Posted by Sarah Brown on 28 Aug '20
How to reflect your values in how you sell
You've gone to all the trouble of getting someone to your website or venue potentially to buy something, so you need to make sure that you make the experience profitable and worthwhile for both of you. That means thinking about how your pricing and sales packages reflect what you feel is important, your values.
Be helpful, show your expertise and sell more
I have recently got more into art and started buying art supplies for trying new techniques like watercolour pencils and pastels. I'm not an expert, so it is useful if the websites that I visit show their expertise by explaining what else you might need. Is there a special pencil sharpener or eraser for watercolour pencils, for example, I don't know. Which paper suits the pastels I am buying? Who knew there were so many types of paper from velvety to rough like sandpaper? Not only will this be useful for me, but I am likely to buy more and buy stuff that works. If one of the company's values is helping people be creative, then making sure people buy items that work together so they can be creative is essential.
Just because you are an expert, don't assume everyone is, or that they have the other items that they need to support their purchases from you, show the related products and explain to them if necessary how they would use them. Even if you have a Q&A section or help bits, not everyone is a researcher or knows what they don't know so make it easy to see and clear what they need.
You can even go further by creating starter packs or bundles of related products, preferably with a discount for buying the whole lot.
Linking items is just as relevant for services. We have a digital tool for ranking values, and we link it to supporting people to translate these values into behaviours. If your values aren't reflected in your culture, they are worthless, so we must help people to make them real, it's a critical upsell and reflects our top value of changing lives for the better.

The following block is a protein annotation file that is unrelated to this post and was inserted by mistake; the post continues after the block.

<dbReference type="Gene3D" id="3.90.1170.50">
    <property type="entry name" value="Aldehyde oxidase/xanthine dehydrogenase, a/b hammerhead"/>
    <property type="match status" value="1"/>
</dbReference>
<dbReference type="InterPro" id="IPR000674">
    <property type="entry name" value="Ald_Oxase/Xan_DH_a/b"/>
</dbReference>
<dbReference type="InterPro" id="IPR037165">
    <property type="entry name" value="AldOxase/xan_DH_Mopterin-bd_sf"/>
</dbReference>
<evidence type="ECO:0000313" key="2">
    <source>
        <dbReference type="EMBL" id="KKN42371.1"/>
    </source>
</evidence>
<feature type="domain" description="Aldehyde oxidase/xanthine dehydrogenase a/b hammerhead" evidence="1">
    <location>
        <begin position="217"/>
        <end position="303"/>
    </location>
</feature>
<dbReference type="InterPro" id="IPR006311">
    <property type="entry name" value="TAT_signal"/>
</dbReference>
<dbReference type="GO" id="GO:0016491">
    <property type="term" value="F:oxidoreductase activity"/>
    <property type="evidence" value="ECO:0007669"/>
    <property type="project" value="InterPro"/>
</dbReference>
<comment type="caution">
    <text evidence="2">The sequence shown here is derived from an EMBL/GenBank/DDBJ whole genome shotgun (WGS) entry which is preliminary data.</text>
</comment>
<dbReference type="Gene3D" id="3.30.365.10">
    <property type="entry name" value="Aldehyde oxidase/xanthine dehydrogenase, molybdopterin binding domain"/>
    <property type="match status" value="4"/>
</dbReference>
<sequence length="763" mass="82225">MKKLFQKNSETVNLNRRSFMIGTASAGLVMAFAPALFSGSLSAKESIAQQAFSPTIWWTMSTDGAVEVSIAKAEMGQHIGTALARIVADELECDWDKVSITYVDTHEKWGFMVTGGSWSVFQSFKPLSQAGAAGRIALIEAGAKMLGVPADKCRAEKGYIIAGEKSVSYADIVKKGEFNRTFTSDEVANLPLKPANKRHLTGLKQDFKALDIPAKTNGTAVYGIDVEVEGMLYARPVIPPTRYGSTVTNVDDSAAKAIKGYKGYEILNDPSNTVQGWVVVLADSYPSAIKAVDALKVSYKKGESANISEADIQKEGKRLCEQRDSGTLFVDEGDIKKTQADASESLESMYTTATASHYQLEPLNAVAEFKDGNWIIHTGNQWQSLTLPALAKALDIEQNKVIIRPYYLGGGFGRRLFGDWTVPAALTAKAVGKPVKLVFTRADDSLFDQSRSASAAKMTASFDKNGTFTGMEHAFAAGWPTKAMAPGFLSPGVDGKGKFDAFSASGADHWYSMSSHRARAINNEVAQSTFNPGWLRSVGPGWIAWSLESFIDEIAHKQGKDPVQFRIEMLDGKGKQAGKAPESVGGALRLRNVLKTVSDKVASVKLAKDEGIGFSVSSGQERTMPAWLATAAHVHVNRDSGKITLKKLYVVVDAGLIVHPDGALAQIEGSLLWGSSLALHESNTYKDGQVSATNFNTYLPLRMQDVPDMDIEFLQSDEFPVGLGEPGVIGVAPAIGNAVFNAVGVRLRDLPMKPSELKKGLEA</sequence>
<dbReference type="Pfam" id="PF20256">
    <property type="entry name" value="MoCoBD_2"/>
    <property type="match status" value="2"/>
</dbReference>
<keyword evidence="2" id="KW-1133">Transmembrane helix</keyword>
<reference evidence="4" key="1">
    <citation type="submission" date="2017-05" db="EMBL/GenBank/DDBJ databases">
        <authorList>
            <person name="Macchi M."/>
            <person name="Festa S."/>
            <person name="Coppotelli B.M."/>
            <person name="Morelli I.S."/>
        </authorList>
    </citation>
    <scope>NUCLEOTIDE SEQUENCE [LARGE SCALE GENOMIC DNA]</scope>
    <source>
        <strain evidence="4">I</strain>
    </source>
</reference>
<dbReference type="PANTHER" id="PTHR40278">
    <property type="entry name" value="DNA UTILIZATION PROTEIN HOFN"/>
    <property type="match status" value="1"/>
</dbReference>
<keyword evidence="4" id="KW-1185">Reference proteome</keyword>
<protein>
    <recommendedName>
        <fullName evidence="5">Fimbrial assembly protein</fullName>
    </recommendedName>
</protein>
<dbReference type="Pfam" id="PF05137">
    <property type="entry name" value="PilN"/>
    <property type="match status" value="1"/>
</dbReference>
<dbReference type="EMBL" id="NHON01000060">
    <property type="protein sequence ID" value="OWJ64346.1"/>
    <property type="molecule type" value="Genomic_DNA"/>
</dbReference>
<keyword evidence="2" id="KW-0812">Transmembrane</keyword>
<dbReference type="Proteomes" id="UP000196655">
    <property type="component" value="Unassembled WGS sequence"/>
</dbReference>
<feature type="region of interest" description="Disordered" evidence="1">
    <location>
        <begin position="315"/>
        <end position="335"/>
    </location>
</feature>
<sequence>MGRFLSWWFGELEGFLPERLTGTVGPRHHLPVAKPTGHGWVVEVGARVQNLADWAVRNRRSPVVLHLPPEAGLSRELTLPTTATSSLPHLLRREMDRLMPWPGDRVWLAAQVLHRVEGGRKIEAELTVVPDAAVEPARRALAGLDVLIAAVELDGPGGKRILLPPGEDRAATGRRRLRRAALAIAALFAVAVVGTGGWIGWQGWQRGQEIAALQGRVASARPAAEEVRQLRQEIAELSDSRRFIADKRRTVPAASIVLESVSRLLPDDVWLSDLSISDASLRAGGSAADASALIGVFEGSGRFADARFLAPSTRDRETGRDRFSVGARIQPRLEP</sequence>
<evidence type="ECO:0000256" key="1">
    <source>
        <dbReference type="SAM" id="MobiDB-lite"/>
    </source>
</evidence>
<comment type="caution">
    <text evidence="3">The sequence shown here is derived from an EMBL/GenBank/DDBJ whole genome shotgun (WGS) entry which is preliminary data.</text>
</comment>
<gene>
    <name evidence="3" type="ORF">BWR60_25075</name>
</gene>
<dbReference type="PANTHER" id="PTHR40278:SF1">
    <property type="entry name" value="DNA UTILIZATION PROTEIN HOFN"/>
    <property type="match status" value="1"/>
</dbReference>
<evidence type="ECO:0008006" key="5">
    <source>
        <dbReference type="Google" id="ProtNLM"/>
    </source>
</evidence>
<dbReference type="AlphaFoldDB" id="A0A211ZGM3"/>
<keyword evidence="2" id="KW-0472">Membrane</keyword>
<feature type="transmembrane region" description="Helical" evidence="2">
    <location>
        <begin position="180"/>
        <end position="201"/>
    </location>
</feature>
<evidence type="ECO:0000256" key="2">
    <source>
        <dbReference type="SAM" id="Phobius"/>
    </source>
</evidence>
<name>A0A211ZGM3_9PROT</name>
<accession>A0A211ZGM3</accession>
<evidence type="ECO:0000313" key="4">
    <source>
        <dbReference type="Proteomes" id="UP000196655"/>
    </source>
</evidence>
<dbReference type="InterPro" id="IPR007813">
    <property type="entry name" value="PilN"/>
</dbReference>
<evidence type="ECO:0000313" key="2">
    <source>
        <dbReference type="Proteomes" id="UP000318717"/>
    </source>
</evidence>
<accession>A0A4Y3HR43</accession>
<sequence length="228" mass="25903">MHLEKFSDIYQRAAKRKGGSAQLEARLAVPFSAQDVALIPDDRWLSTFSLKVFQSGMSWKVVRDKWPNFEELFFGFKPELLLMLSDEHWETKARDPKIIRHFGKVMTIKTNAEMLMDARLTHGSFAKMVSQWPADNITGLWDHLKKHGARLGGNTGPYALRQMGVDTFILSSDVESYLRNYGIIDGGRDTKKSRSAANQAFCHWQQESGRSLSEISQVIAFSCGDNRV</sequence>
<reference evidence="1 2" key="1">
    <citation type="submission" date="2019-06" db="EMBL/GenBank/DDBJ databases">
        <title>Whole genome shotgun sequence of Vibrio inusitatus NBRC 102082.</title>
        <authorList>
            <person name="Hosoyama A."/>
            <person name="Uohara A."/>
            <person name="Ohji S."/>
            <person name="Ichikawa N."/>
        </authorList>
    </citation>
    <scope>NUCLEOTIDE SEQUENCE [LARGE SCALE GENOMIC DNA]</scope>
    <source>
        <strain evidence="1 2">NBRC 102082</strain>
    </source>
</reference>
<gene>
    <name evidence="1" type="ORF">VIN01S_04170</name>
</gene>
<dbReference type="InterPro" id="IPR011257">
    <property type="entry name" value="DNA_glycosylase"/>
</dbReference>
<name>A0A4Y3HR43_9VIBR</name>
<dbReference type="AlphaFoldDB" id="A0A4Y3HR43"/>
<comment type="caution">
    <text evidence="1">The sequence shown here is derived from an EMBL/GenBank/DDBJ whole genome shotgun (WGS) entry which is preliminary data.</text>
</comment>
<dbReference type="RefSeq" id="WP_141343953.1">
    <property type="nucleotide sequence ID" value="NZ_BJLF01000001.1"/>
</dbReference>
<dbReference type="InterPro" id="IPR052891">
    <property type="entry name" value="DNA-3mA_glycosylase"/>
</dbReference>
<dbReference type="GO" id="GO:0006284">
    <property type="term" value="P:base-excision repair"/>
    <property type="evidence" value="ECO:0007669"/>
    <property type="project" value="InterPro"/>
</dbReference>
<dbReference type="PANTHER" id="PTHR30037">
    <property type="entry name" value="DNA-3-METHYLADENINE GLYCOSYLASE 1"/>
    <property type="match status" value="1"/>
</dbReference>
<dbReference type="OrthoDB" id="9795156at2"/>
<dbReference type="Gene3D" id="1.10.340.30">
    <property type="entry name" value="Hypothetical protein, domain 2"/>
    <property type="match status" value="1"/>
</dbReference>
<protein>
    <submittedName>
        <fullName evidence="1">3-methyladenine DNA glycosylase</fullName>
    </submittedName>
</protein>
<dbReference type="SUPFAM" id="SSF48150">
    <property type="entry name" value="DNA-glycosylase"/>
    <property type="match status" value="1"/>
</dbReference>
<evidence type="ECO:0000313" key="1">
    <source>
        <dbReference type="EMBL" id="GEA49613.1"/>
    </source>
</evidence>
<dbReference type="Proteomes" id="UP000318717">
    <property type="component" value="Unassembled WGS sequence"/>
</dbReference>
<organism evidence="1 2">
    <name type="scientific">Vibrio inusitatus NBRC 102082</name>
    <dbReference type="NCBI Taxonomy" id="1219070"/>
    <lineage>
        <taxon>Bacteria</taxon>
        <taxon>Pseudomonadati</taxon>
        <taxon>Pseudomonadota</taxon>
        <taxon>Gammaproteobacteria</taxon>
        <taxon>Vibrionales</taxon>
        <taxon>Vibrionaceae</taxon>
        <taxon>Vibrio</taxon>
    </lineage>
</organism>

Help people save money
Reward people for buying more either by giving volume discounts or offering free shipping above a specific amount.
If you are offering a service, like training, a volume discount is just as relevant, or you might give a reward of something free like a manual, book or access to online training for spending above a certain amount. We offer a discount for charities as this reflects our values.
Encourage people to return
Not everyone can afford to buy a lot at one time, or they might not want to. But if you have a reward scheme, like Costa or Tesco where people can collect points whatever they spend you can encourage them to come back.
Just because it is online, it doesn't mean you can't build a relationship with customers where they feel valued and understood.
Online, off-line, both apply
All the tactics above apply however you sell. If you don't have an online shop, you can still suggest to customers useful additional items that will enhance what they are buying. You can still give volume discounts and build a longterm relationship by showing you care.
How you communicate and price when you sell says a lot about your values and your business. It can radically impact your success, so it's essential to review your strategy regularly.